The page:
When I’m at a week long conference, I take the opportunity to skip out for lunch. I mean, the daily monotony of chafing dish chicken masked with corn and called Mexican or olives and called Greek gets a bit much. The icing on the cake is when the next day’s soup looks surprisingly like what was on the buffet table the day before. So, when a colleague suggested we play hooky, I jumped on the opportunity to head out of the hotel for a quick bite.
I hadn’t been here for about 10 years. The last time I went the team I was on had the whole restaurant booked (which isn’t hard to do since the place only holds 20 people or so). I remember my manager, who is one of the whitest people I have ever met (he was kindly referred to as a bag of milk at the beach once), telling us all to meet at “Jap ‘n Go” at 630 for dinner. Since then, I haven’t had a chance to get back. This time, we didn’t have a reservation but arrived before noon so we were able to get promptly squeezed into the corner.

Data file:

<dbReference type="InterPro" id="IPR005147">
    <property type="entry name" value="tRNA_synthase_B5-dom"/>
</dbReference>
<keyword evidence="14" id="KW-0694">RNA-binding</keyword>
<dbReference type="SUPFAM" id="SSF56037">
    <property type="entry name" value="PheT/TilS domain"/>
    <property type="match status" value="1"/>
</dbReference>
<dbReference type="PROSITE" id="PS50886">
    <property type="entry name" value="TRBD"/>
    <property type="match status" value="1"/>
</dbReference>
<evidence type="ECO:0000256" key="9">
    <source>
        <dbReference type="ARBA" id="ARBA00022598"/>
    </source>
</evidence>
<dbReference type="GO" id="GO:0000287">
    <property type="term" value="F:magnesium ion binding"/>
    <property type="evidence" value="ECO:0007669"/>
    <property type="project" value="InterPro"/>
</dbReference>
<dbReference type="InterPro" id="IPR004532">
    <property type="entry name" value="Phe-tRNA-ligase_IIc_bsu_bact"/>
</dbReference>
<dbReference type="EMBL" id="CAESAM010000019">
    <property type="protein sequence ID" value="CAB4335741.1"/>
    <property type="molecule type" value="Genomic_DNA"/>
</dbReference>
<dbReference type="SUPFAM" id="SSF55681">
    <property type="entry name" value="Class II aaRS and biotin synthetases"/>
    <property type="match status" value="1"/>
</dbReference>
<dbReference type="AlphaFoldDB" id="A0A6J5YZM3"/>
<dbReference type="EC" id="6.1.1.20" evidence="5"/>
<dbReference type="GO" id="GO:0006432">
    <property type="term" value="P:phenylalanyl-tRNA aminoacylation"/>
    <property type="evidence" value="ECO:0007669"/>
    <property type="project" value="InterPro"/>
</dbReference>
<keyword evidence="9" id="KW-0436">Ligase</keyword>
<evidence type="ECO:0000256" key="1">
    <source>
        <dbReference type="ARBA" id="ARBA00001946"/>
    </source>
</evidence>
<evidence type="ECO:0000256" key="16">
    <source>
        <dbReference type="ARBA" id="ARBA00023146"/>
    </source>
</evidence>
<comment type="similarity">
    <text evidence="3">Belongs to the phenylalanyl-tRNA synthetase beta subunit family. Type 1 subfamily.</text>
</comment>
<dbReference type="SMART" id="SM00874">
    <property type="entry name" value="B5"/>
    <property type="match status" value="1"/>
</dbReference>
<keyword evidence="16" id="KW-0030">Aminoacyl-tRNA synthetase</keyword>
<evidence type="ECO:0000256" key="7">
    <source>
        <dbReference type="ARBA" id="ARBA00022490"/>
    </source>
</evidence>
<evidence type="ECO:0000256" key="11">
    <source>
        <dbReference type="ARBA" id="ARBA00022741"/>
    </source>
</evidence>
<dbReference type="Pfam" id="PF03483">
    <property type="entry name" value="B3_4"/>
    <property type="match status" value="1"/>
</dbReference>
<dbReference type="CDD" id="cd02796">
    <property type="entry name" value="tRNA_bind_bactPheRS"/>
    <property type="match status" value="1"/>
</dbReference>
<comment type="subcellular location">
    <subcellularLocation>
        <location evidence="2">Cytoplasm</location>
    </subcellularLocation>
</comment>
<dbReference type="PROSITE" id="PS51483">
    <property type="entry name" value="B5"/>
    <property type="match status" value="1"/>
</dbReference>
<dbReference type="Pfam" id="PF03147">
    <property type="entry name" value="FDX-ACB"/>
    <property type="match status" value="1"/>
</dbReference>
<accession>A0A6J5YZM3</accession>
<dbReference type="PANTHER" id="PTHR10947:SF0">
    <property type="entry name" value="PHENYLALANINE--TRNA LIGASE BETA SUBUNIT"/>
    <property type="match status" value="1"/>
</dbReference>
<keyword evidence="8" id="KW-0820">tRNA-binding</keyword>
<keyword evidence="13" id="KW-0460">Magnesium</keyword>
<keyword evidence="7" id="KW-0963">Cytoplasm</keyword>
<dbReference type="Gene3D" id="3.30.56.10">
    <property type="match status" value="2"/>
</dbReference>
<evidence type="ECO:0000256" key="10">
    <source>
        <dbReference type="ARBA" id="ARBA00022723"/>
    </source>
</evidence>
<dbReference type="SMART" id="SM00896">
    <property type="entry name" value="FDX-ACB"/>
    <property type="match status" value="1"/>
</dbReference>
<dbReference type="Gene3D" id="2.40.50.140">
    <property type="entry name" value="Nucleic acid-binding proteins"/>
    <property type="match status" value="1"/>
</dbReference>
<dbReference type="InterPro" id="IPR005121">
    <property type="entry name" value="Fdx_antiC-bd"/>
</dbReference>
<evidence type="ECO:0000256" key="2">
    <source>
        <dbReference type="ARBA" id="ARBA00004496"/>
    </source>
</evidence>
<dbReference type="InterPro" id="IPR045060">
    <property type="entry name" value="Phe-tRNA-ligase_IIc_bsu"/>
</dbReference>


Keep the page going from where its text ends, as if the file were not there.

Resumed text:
The service was quick. We ordered a mish-mash of sashimi and sushi rolls. First to arrive was the typical bowl of miso soup.
Next to arrive was the famous Japango roll ($13) and crunchy spicy tuna roll ($9). The former signature roll is a California roll with torched salmon and scallop on top. The fish was noticeably fresh and the mix of sweet and heat plus the slight char of the delicate scallop and fat of the salmon was a delightful mouthful. The crunchy roll exuded the same freshness but the heat was a little lacking.
The sashimi 2 platter ($25) arrived shortly after served with a bowl of rice. It was a diverse mix of the standards including salmon and tuna and some pleasant surprises including some sort of seared whitefish (I’m not going to pretend I know but it had the taste and texture of halibut . Once again, the freshness was evident and the presentation was simple but impressive, although it was a little tight at the table.
The final arrival was the dragon roll ($12) which is shrimp topped with eel and avocado. Once again, fresh was the word. The avocado was nicely ripened and the eel was umamic bliss.
Japango has all the makings of a great hooky destination. You can sneak in between class, have a decent lunch and get back in less than 45 minutes. While there, you are treated to fresh sushi with friendly and efficient service in small, modest quarters all at a price that I would deem “reasonable”. When I mentioned “hooky” to my daughter, she shook her head and told me to “urban dictionary it fam”. I answered I use urbanspoon, not urban dictionary. She rolled her eyes. I guess in her eyes I’m as lame as someone who calls it “Jap ‘n Go”. At least we both like sushi.